2) Strong female characters: The finishing school of the series title is a floating school housed in a dirigible, in which “young ladies of quality” become finished — in the dangerous arts of espionage, artifice, and assassination, among other important subjects. The most talented of the girls may have careers ahead of them as intelligencers, or may be destined to marriage to high ranking gentlemen so they can work their wiles behind the scenes. In any case, the young women we meet have backbones and brains, are handy with all manner of weaponry (I love Sophronia’s bladed fan), and can out-think any and all bad guys on a moments’ notice. Main character Sophronia and her best friends Dimity, Agatha, and Sidheag aren’t afraid to fight, scheme, flirt, and lie in order to protect each other and the people they care about. What’s more, Sophronia especially doesn’t particularly care about the rules of society, and is determined to set her own course and grab her own destiny, no matter whether others want to take her choices away.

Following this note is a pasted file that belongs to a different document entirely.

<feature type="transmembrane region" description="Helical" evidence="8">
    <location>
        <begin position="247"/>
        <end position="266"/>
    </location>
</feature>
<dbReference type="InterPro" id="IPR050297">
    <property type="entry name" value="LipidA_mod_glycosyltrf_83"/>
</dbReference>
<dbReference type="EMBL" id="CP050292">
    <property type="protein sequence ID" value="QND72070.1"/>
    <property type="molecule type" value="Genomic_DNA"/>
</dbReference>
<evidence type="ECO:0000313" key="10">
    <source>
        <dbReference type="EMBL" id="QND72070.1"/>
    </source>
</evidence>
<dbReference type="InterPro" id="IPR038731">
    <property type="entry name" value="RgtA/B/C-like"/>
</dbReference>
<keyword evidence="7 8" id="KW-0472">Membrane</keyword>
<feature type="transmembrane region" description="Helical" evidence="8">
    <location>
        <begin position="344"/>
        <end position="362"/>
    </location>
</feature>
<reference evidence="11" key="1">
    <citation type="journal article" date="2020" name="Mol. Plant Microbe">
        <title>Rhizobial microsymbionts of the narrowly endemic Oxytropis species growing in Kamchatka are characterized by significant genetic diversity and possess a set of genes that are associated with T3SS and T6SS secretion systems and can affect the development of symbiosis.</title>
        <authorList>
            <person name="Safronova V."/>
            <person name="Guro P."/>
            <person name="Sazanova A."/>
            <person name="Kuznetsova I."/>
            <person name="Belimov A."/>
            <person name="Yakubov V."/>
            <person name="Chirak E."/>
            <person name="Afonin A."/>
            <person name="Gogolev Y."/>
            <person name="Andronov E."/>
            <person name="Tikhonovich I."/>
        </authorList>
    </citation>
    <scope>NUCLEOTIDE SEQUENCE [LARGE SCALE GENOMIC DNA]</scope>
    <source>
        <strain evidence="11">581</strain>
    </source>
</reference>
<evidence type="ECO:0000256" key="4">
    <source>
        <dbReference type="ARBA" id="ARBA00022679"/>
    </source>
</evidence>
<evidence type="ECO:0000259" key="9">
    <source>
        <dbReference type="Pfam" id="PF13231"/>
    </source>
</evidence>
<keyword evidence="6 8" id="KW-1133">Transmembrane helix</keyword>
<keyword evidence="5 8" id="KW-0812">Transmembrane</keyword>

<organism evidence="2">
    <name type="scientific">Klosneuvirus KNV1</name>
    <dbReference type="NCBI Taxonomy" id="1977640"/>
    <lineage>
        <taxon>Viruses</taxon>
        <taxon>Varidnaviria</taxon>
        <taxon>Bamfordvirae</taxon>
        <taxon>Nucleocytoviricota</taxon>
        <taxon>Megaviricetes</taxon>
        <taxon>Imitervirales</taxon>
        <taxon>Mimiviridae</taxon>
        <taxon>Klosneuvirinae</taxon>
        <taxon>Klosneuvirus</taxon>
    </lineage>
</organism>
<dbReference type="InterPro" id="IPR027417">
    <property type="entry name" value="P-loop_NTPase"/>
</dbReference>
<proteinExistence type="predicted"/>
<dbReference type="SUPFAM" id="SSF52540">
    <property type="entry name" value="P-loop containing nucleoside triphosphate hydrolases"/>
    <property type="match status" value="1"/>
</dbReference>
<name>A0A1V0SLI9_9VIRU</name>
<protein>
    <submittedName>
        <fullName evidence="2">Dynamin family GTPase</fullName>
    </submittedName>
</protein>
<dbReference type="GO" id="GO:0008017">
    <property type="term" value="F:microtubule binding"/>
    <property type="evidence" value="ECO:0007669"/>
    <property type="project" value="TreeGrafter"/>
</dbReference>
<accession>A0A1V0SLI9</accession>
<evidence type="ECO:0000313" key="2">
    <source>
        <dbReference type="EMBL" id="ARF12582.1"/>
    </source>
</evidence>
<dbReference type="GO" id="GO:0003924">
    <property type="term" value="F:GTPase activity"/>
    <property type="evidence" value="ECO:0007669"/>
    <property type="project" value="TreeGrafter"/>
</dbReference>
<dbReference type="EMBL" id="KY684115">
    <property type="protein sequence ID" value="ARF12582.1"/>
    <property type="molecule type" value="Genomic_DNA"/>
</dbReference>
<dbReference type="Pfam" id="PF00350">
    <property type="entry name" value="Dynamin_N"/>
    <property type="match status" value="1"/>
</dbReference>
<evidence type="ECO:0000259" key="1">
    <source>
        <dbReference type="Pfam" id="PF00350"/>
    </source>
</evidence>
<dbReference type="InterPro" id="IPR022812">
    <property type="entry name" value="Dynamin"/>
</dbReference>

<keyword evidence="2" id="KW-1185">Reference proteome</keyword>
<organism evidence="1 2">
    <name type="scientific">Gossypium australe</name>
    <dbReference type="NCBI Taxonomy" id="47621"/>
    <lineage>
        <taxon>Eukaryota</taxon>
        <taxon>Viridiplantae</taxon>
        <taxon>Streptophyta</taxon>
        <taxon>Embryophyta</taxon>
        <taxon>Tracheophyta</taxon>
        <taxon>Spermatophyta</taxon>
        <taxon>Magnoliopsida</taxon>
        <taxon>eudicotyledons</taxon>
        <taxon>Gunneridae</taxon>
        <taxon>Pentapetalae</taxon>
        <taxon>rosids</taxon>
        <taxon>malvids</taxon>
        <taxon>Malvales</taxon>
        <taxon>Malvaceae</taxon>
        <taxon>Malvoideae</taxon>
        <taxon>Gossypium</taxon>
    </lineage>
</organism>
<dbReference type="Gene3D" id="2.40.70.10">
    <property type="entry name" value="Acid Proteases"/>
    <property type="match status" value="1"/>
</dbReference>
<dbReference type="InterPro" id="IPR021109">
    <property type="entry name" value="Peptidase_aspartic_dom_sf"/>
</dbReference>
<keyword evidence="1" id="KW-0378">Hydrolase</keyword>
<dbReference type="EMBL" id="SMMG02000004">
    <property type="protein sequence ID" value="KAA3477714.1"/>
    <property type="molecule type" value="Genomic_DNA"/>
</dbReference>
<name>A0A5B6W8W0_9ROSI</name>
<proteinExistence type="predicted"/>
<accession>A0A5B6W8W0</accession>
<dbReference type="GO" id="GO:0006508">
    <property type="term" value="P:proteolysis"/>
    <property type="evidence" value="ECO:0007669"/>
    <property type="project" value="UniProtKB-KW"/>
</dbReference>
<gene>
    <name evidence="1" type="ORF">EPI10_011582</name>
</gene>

3) Sense of humor: From the smallest of touches to the sublimely ridiculous, Gail Carriger’s writing has just enough arch humor to make every moment fun without crossing the line into dumb jokes. The conversations and descriptions all add to the overall sense of never taking things seriously, broken only when there are moments of true sorrow or tragedy, which the author is equally good at conveying. For snippets of the awesome writing and dialogue, check out some of my Thursday Quotables selections — here and here,

4) Terrific narrator: This is why I so highly recommend the audiobooks. The narrator is amazing! Moira Quirk captures the wickedly funny nature of the dialogue through her sharp-edged delivery, phrasing, and rhythms. She lends distinct voices to Sophronia and her friends, as well as to the oh-so-amusing vampire Professor Braithwope and the countless other unique characters, capturing the class differences with ease… and making me laugh out loud on a regular basis. (Note to self: Stop listening to funny  audiobooks in public.)